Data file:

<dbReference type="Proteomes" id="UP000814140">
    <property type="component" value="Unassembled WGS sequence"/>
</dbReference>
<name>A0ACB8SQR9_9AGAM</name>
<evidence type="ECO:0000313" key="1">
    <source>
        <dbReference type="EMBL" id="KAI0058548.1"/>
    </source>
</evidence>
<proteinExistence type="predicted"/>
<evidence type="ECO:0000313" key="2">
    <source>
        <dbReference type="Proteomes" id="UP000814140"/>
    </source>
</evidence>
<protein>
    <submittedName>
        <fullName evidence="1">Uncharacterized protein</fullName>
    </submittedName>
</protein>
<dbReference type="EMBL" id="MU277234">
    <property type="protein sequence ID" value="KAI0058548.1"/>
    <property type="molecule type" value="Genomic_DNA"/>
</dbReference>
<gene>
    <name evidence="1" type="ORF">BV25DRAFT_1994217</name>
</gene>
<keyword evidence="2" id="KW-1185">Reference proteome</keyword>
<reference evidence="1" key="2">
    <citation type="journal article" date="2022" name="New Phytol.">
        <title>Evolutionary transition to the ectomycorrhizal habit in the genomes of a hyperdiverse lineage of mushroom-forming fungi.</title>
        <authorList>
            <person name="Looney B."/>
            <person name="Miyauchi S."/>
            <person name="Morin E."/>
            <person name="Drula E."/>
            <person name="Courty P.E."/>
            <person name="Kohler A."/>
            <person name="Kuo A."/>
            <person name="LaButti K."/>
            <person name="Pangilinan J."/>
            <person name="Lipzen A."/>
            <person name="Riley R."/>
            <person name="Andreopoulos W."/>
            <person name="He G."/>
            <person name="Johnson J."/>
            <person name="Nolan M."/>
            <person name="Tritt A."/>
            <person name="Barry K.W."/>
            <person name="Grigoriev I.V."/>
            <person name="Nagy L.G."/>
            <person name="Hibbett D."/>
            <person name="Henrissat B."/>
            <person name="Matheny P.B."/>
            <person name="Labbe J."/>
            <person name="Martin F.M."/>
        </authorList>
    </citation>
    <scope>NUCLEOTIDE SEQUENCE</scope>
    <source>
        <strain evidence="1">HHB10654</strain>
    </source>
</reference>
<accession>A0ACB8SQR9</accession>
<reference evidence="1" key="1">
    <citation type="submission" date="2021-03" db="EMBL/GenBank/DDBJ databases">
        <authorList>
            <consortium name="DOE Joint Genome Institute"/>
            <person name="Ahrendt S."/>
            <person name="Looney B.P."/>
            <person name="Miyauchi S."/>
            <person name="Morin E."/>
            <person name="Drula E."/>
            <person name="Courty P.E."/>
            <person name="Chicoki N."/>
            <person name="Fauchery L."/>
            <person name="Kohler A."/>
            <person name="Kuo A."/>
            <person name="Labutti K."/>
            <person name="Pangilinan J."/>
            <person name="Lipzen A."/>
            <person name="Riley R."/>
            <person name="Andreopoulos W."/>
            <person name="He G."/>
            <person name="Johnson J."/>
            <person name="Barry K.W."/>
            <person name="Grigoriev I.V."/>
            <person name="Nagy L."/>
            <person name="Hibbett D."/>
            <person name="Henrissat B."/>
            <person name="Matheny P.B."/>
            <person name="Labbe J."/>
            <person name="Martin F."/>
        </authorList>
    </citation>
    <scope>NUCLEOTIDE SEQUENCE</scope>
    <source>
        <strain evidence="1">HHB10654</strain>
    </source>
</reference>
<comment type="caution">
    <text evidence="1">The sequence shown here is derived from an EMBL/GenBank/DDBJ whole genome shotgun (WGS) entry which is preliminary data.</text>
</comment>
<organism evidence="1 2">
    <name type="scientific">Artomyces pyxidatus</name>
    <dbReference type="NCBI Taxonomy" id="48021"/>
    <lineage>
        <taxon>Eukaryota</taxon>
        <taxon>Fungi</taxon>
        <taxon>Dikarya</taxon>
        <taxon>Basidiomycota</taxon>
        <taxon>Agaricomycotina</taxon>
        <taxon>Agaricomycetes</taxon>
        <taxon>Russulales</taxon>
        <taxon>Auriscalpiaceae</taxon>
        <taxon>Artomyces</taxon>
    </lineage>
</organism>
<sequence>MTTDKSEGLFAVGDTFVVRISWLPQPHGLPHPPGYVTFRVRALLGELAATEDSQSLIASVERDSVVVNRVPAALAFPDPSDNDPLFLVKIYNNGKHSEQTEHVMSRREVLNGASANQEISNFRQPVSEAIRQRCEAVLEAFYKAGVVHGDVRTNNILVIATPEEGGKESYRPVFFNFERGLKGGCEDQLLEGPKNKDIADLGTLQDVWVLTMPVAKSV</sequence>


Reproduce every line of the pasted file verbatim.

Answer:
<dbReference type="Proteomes" id="UP000814140">
    <property type="component" value="Unassembled WGS sequence"/>
</dbReference>
<name>A0ACB8SQR9_9AGAM</name>
<evidence type="ECO:0000313" key="1">
    <source>
        <dbReference type="EMBL" id="KAI0058548.1"/>
    </source>
</evidence>
<proteinExistence type="predicted"/>
<evidence type="ECO:0000313" key="2">
    <source>
        <dbReference type="Proteomes" id="UP000814140"/>
    </source>
</evidence>
<protein>
    <submittedName>
        <fullName evidence="1">Uncharacterized protein</fullName>
    </submittedName>
</protein>
<dbReference type="EMBL" id="MU277234">
    <property type="protein sequence ID" value="KAI0058548.1"/>
    <property type="molecule type" value="Genomic_DNA"/>
</dbReference>
<gene>
    <name evidence="1" type="ORF">BV25DRAFT_1994217</name>
</gene>
<keyword evidence="2" id="KW-1185">Reference proteome</keyword>
<reference evidence="1" key="2">
    <citation type="journal article" date="2022" name="New Phytol.">
        <title>Evolutionary transition to the ectomycorrhizal habit in the genomes of a hyperdiverse lineage of mushroom-forming fungi.</title>
        <authorList>
            <person name="Looney B."/>
            <person name="Miyauchi S."/>
            <person name="Morin E."/>
            <person name="Drula E."/>
            <person name="Courty P.E."/>
            <person name="Kohler A."/>
            <person name="Kuo A."/>
            <person name="LaButti K."/>
            <person name="Pangilinan J."/>
            <person name="Lipzen A."/>
            <person name="Riley R."/>
            <person name="Andreopoulos W."/>
            <person name="He G."/>
            <person name="Johnson J."/>
            <person name="Nolan M."/>
            <person name="Tritt A."/>
            <person name="Barry K.W."/>
            <person name="Grigoriev I.V."/>
            <person name="Nagy L.G."/>
            <person name="Hibbett D."/>
            <person name="Henrissat B."/>
            <person name="Matheny P.B."/>
            <person name="Labbe J."/>
            <person name="Martin F.M."/>
        </authorList>
    </citation>
    <scope>NUCLEOTIDE SEQUENCE</scope>
    <source>
        <strain evidence="1">HHB10654</strain>
    </source>
</reference>
<accession>A0ACB8SQR9</accession>
<reference evidence="1" key="1">
    <citation type="submission" date="2021-03" db="EMBL/GenBank/DDBJ databases">
        <authorList>
            <consortium name="DOE Joint Genome Institute"/>
            <person name="Ahrendt S."/>
            <person name="Looney B.P."/>
            <person name="Miyauchi S."/>
            <person name="Morin E."/>
            <person name="Drula E."/>
            <person name="Courty P.E."/>
            <person name="Chicoki N."/>
            <person name="Fauchery L."/>
            <person name="Kohler A."/>
            <person name="Kuo A."/>
            <person name="Labutti K."/>
            <person name="Pangilinan J."/>
            <person name="Lipzen A."/>
            <person name="Riley R."/>
            <person name="Andreopoulos W."/>
            <person name="He G."/>
            <person name="Johnson J."/>
            <person name="Barry K.W."/>
            <person name="Grigoriev I.V."/>
            <person name="Nagy L."/>
            <person name="Hibbett D."/>
            <person name="Henrissat B."/>
            <person name="Matheny P.B."/>
            <person name="Labbe J."/>
            <person name="Martin F."/>
        </authorList>
    </citation>
    <scope>NUCLEOTIDE SEQUENCE</scope>
    <source>
        <strain evidence="1">HHB10654</strain>
    </source>
</reference>
<comment type="caution">
    <text evidence="1">The sequence shown here is derived from an EMBL/GenBank/DDBJ whole genome shotgun (WGS) entry which is preliminary data.</text>
</comment>
<organism evidence="1 2">
    <name type="scientific">Artomyces pyxidatus</name>
    <dbReference type="NCBI Taxonomy" id="48021"/>
    <lineage>
        <taxon>Eukaryota</taxon>
        <taxon>Fungi</taxon>
        <taxon>Dikarya</taxon>
        <taxon>Basidiomycota</taxon>
        <taxon>Agaricomycotina</taxon>
        <taxon>Agaricomycetes</taxon>
        <taxon>Russulales</taxon>
        <taxon>Auriscalpiaceae</taxon>
        <taxon>Artomyces</taxon>
    </lineage>
</organism>
<sequence>MTTDKSEGLFAVGDTFVVRISWLPQPHGLPHPPGYVTFRVRALLGELAATEDSQSLIASVERDSVVVNRVPAALAFPDPSDNDPLFLVKIYNNGKHSEQTEHVMSRREVLNGASANQEISNFRQPVSEAIRQRCEAVLEAFYKAGVVHGDVRTNNILVIATPEEGGKESYRPVFFNFERGLKGGCEDQLLEGPKNKDIADLGTLQDVWVLTMPVAKSV</sequence>